ATLANTA, Georgia (WABC) -- The number of measles cases in the United States has topped 700, as new numbers from the Centers for Disease Control and Prevention show 704 cases reported so far this year in 22 states.
U.S. health officials say the national tally has already eclipsed the total for any full year since 1994, when 963 cases were reported. There have been no fatalities during the current outbreak, and only three measles-related deaths in the past two decades.
The CDC says 44 people caught the disease while traveling in another country, some of whom triggered U.S. outbreaks. That includes the largest outbreaks, in Orthodox Jewish communities in Brooklyn and Rockland County.
Roughly 75 percent of patients are children or teenagers, and 66 patients have been hospitalized.
Rockland County Executive Ed Day and county Health Commissioner Dr. Patricia Schnabel Ruppert joined state lawmakers in Albany Monday to back a measure introduced in the Senate and Assembly that would eliminate religious exemptions for required vaccinations.
Day, who last week issued a second declaration of a local State of Emergency, urged for passage as soon as possible so local officials can "get a grip on this disease."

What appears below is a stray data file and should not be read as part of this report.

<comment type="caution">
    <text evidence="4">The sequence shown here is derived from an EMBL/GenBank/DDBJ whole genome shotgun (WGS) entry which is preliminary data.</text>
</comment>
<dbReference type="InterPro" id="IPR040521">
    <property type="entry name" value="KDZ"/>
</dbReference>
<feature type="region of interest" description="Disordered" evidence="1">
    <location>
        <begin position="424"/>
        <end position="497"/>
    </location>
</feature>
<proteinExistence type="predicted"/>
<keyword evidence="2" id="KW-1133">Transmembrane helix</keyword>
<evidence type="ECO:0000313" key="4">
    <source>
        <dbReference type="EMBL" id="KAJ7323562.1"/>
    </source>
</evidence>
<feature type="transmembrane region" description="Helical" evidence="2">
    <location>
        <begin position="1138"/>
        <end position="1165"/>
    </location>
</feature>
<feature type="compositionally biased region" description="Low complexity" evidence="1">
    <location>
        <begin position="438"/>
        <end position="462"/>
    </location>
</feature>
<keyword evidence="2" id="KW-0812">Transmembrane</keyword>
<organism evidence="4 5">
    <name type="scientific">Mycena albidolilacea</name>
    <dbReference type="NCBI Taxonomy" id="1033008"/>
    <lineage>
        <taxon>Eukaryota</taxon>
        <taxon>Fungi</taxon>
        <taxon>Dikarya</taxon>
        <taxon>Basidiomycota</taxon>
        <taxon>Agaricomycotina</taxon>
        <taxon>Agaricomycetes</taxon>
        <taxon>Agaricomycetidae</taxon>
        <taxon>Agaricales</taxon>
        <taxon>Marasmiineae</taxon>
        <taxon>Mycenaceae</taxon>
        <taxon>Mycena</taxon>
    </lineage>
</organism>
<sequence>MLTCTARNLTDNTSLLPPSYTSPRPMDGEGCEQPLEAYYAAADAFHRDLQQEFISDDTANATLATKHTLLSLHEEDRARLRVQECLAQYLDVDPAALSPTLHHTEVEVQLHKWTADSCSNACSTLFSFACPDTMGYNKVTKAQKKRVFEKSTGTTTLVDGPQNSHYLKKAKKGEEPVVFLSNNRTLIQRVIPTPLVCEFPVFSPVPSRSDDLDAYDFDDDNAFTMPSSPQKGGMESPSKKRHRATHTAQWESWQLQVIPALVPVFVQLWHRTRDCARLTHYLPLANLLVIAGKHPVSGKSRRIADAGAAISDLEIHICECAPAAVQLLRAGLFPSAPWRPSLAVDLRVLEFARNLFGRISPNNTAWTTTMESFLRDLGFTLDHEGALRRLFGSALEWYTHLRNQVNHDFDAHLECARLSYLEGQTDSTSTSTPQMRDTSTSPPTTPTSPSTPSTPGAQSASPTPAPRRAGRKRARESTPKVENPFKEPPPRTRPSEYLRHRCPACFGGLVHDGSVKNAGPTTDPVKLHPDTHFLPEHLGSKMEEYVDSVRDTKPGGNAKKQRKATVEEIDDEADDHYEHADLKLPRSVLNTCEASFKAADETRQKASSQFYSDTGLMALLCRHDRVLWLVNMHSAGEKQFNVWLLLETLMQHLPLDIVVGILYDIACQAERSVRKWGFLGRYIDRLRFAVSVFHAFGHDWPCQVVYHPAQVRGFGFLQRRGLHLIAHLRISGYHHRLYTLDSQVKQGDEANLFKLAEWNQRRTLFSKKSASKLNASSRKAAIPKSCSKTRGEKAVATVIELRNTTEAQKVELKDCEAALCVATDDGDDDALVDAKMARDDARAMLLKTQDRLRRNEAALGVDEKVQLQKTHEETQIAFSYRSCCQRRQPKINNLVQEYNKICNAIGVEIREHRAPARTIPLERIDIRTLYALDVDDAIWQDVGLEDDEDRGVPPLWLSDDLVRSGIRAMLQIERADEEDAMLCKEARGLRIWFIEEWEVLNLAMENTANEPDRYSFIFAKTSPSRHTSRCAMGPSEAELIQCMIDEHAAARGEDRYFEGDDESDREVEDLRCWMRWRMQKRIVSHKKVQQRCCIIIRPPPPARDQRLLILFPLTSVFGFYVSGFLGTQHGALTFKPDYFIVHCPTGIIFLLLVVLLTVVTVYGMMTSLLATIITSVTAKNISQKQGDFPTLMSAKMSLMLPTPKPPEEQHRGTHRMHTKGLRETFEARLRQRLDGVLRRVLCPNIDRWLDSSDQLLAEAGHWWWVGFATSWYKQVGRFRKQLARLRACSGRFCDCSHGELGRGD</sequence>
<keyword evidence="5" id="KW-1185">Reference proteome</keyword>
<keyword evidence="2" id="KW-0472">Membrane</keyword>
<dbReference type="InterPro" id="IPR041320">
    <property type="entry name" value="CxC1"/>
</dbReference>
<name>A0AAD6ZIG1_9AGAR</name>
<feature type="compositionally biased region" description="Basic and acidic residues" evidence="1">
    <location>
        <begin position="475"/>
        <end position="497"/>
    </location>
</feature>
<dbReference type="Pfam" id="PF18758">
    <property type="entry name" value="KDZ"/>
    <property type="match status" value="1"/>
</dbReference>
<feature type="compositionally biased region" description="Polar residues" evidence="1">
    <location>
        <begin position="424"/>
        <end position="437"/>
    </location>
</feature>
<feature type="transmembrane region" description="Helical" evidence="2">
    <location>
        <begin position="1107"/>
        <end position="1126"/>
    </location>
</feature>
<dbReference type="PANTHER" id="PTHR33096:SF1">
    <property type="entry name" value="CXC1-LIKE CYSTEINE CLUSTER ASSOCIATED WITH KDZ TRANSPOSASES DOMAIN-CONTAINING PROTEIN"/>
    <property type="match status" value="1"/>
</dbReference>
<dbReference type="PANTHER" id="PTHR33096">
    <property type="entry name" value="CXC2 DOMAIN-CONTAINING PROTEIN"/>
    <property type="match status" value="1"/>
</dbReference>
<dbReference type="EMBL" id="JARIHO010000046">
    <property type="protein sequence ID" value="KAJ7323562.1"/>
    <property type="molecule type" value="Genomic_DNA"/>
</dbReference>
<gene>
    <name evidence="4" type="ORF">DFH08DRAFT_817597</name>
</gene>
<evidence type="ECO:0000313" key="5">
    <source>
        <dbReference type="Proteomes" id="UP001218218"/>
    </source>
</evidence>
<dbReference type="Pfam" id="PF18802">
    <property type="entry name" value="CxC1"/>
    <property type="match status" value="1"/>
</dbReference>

Day's new emergency declaration does not contain the Measles Outbreak Emergency Directive, which prohibited non-vaccinated persons from entering indoor places of public assembly. That directive was overturned by a judge, and subsequent appeals have been denied.
However, the Rockland County Department of Health will continue to enforce the new Commissioner's Orders that were announced last week, which mandates that anyone with measles or anyone exposed to the illness avoid public spaces or face a $2,000-a-day fine.
In New York City, Mayor Bill de Blasio on April 9 ordered adults and children ages 6 months and older who live, work or go to school in four Brooklyn zip codes (11205, 11206, 11211 and 11249) to receive an MMR vaccine within 48 hours or face a summons and a fine of up to $1,000. To date, 57 people have received summonses.
Failing to appear at the hearing or respond to the summons will result in a $2,000 fine.
All yeshivas and child care programs are required to exclude non-vaccinated students and to maintain medical and attendance records on site and provide the health department with immediate access to those records. Five schools had previously been closed, and the health department announced Monday that two additional schools -- Tiferes Bnos on Marcy Avenue and Talmud Torah D'Nitra on Bedford Avenue -- will not be allowed to reopen until the health department reviews and approves a submitted corrective action plan.
For most people, measles is not life-threatening. The most common symptoms include fever, runny nose, cough and a rash all over the body. However, a very small fraction of people can suffer complications like pneumonia.
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Measles Outbreak: Cases tops 700 in 22 states, most since 1994
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